Ian McEwan, John le Carré and Julian Barnes are among British authors backing impoverished Palestinian villagers against Israeli army attempts to evict them to make way for a shooting range.
They are among a coalition of 44 internationally-acclaimed writers to have signed a petition supporting the campaign of around 1,300 inhabitants of eight West Bank hamlets to remain in their homes in the run-up to a landmark court hearing next week.
The villagers – many of whom live in caves – will confront Israel’s armed forces in the country’s supreme court in Jerusalem on Monday.
They are seeking to defeat the Israeli Defence Forces’ (IDF) plan to demolish the primitive villages in the South Hebron Hills, where their families have lived since the 19th century.
The IDF has declared the region a closed military zone and wants to turn it into a training area called Firing Range 918. It says the move is essential to save time and money, according to a legal brief recently submitted to the supreme court.
Local inhabitants say forcing them out would destroy a traditional pastoral life-style that includes herding and growing barley and wheat.
The 44 writers – who also include five Nobel Prize winners, among them the Turkish novelist, Orhan Pamuk, as well as Philip Roth, Yann Martell and Roddy Doyle – condemn the army’s plan as “a shameful policy that must end”. Linda Grant, Nicholas Blincoe and Neil Gaiman are the other British writers to have signed the petition.
The authors’ declaration voices supports for an earlier petition signed by 25 leading Israeli writers that demanded an end to the villagers’ “unceasing harassment” by the army and Jewish settlers.
Attempts to evacuate the villages have been going on since the 1980s, residents say. The army evicted around 700 villagers in 1999. But they returned after the supreme granted them an injunction pending a final verdict.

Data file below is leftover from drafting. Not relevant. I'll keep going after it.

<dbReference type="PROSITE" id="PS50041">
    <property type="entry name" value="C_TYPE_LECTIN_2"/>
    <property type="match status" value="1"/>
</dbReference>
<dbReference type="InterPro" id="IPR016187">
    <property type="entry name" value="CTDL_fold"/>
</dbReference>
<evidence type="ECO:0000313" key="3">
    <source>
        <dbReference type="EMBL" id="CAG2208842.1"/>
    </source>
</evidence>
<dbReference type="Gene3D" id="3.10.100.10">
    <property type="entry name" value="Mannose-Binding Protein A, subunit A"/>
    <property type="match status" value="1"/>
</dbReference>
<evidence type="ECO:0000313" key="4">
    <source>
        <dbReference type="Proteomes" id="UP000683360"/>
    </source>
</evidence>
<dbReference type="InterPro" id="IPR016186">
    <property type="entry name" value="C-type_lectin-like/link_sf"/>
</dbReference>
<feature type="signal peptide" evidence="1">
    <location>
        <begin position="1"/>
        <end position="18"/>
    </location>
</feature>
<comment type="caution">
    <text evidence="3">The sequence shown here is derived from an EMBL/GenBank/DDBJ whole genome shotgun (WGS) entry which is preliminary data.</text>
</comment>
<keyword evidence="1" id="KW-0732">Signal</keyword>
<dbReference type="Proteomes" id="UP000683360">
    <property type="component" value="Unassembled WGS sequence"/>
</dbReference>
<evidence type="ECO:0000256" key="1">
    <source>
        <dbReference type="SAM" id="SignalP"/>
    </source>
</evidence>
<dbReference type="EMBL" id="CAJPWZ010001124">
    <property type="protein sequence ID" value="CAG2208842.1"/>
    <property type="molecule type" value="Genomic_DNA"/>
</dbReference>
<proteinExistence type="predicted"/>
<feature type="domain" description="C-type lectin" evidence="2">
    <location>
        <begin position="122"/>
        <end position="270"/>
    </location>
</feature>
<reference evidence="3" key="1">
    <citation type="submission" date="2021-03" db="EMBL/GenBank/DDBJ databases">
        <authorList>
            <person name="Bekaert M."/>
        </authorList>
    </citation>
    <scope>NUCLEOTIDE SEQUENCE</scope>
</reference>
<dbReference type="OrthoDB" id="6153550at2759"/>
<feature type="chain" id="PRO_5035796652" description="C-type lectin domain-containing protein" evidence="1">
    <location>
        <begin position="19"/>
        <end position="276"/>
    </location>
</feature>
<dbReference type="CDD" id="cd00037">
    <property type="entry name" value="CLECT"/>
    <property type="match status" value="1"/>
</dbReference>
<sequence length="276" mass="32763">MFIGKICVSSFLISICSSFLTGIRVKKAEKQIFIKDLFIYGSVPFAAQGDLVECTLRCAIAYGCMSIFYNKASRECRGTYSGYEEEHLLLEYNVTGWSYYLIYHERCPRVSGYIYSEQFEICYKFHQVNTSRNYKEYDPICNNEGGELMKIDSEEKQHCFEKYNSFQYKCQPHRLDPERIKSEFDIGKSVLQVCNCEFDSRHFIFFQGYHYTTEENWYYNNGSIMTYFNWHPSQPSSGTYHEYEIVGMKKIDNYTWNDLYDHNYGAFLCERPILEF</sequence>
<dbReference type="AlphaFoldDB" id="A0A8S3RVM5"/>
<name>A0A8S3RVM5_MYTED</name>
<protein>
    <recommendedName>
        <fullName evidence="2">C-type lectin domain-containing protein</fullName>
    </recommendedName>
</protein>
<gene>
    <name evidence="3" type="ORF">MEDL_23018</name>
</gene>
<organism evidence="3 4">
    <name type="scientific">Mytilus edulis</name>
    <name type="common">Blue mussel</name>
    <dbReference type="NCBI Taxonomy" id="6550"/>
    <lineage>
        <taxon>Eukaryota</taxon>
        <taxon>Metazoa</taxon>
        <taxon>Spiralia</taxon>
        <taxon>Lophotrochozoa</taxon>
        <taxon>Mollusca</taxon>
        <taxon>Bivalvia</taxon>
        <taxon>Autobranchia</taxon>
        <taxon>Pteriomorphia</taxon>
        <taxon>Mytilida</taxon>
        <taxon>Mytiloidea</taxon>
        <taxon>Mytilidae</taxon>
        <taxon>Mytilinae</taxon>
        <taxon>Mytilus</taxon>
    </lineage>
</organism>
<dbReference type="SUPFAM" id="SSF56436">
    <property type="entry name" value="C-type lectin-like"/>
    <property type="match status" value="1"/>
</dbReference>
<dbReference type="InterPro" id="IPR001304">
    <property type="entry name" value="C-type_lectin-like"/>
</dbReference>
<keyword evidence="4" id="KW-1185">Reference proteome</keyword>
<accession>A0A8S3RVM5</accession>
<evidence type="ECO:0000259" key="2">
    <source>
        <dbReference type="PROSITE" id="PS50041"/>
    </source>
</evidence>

In Jinba, a tiny village at the bottom of a steep hill whose only access road is a perilous rocky dirt track, locals accused the army of subjecting them to constant intimidation designed to make them leave.
Villagers are forced outside their homes in regular night-time raids in which soldiers check for illegal dwellers, they say. A recent incursion was said to have been accompanied by several helicopters.
Khaled Jabarin, 41, a sheep and goat farmer who lives in a shallow cave with his wife and eight children, said soldiers regularly throw stun grenades into houses in the middle of the night.
“In the last few months they have done everything to pressure us,” he told The Telegraph. “They came in a Humvee and asked us, ‘where are the bombs you are hiding?’. They don’t waken people and ask them to leave, they just throw stun grenades into the houses while everybody is sleeping. The noise is like an explosion. I said to one of the officers, ‘what effect do you think that has on the children?’
“I regard the daily harassment as a means to expel us, which isn’t any different from driving us away because of the firing zone. But I prefer to die rather than leave here and become a refugee. I was born here and so were my father and grandfather.”
In a statement responding to Mr Jabarin’s claims, an army spokesman said: “The incidents described….are not known to the IDF. The IDF operate in ‘Training ground 918’ in a professional manner, focused on preventing terrorist and criminal activities. Any deviation from the professional norms expected from the forces would event in disciplinary measures.”
Amiel Vardi, an activist in Ta’ayush, an Israeli human rights group, said the army had deliberately increased patrols in the run-up to the forthcoming court hearing. “The army wants to show now that the court case is coming up that this is very important to them,” he said. “They are turning up much more than in the past as part of a show for the court.”
(Source / 02.09.2013)